Students of Stevenson Elementary School drop, cover and hold during the Great Southern California ShakeOut earthquake drill.
Earthquake researchers will receive $6 million in funding to study a system that would provide a warning before shaking begins on the West Coast.
The grant was made by the Palo Alto-based Gordon and Betty Moore Foundation.
The California Institute of Technology in Pasadena, University of California-Berkeley and University of Washington will receive $6 million in seed money, allowing researchers to better study a West Coast early warning system. Each institution will receive $2 million over three years.
"The grant is a huge contribution to moving forward the science of earthquake early warning systems," said Thomas Heaton, director of the Earthquake Engineering Research Laboratory and professor of geophysics and of civil engineering at the California Institute of Technology.
The system is designed to provide a few seconds notice in the event of an earthquake. That's enough time to take cover and prepare for the shaking.
The system has been in place for about four years in Japan, and Caltech scientists said the system provided about 30 seconds of advanced warning for some people during a June quake that generated a destructive wave.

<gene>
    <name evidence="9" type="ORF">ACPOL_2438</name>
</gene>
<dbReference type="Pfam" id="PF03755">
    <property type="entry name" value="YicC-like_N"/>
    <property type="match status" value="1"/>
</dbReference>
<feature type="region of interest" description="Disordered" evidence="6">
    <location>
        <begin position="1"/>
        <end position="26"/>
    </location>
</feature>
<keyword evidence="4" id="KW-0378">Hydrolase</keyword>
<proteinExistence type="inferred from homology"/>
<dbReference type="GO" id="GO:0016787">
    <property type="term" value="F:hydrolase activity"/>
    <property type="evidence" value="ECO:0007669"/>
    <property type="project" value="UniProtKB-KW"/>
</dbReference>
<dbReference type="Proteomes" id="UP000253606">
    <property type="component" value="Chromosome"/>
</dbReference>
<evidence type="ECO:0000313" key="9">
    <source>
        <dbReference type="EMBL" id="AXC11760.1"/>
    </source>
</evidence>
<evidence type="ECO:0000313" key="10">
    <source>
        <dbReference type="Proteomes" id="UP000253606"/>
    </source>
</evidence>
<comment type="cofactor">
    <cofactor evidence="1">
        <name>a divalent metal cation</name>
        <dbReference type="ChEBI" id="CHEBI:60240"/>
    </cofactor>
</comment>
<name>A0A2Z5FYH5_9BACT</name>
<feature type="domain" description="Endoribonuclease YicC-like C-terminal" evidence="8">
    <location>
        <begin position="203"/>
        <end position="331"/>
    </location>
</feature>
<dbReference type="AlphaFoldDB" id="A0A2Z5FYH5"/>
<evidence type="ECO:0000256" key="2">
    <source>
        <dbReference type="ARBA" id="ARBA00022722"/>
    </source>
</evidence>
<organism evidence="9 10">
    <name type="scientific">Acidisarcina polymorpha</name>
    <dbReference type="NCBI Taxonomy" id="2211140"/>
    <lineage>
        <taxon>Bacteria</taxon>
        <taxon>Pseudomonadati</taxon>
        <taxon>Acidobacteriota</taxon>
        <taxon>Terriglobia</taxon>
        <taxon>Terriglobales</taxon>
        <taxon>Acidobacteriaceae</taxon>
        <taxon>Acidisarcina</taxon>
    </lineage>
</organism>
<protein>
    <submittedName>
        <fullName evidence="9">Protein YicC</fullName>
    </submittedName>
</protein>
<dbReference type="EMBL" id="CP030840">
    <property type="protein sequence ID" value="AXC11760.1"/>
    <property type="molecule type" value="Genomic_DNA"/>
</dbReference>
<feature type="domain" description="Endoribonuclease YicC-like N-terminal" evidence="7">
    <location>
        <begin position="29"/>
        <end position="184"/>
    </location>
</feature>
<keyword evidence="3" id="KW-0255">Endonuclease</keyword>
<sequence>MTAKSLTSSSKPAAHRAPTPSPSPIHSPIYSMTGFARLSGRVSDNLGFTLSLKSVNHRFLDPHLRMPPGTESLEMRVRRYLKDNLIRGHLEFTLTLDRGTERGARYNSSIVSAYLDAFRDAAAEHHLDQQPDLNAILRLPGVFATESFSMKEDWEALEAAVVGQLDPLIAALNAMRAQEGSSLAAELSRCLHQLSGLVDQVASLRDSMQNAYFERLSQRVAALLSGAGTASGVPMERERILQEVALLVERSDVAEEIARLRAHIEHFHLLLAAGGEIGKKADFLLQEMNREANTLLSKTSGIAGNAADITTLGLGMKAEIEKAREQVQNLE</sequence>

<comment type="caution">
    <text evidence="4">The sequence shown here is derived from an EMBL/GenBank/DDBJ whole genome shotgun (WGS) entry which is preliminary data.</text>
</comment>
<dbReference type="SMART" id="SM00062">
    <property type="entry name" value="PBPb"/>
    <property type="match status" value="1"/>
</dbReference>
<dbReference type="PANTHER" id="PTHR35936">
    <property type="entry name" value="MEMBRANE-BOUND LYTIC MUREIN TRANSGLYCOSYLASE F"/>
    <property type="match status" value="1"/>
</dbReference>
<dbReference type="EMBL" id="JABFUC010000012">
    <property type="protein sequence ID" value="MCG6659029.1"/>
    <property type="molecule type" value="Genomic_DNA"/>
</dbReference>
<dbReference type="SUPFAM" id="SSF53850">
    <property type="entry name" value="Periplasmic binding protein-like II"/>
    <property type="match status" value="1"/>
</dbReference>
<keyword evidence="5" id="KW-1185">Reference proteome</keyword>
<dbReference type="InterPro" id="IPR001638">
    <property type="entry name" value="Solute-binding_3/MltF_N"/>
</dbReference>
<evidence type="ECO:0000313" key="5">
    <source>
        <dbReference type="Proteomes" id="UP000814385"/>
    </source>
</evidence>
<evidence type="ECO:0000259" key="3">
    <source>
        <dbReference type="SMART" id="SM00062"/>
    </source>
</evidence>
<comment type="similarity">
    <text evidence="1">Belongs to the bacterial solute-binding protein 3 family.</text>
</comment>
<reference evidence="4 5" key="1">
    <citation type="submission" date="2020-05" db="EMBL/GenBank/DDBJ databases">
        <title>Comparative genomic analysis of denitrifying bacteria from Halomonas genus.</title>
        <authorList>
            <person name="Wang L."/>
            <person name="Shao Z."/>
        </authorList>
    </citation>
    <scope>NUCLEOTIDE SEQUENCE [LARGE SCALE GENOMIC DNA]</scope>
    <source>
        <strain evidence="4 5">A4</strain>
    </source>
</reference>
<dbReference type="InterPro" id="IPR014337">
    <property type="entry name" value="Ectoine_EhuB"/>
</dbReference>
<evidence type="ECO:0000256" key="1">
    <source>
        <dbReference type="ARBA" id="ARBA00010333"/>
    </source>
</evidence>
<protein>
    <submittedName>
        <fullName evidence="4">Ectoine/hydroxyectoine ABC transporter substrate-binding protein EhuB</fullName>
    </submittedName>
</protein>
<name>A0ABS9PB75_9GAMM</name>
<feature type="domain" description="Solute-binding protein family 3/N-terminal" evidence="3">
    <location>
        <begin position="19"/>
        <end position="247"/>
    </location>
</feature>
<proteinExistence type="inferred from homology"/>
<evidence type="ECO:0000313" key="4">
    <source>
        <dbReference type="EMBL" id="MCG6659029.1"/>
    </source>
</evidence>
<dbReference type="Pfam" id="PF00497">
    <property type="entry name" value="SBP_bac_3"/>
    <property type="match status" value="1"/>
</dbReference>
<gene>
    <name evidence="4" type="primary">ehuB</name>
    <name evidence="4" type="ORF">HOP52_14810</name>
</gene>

"The technology and scientific expertise exist to create a sophisticated West Coast earthquake early warning system even more advanced than Japan’s," said Richard Allen, director of the Berkeley Seismological Laboratory and a UC Berkeley professor of earth and planetary science.
Japan's system, considered the most advanced in the world, uses a dense network of seismic instruments that detect initial tremors.
Researchers in California and the U.S. Geological Survey have been testing a prototype system that sends messages to scientists. The estimated cost of a full early warning system on the West Coast is about $150 million.
ShakeAlert, the system being tested, is designed to send an alert to selected scientists that indicates location and magnitude. It also provides an estimate on when shaking will be felt.
As distance from the epicenter increases, so does the warning time.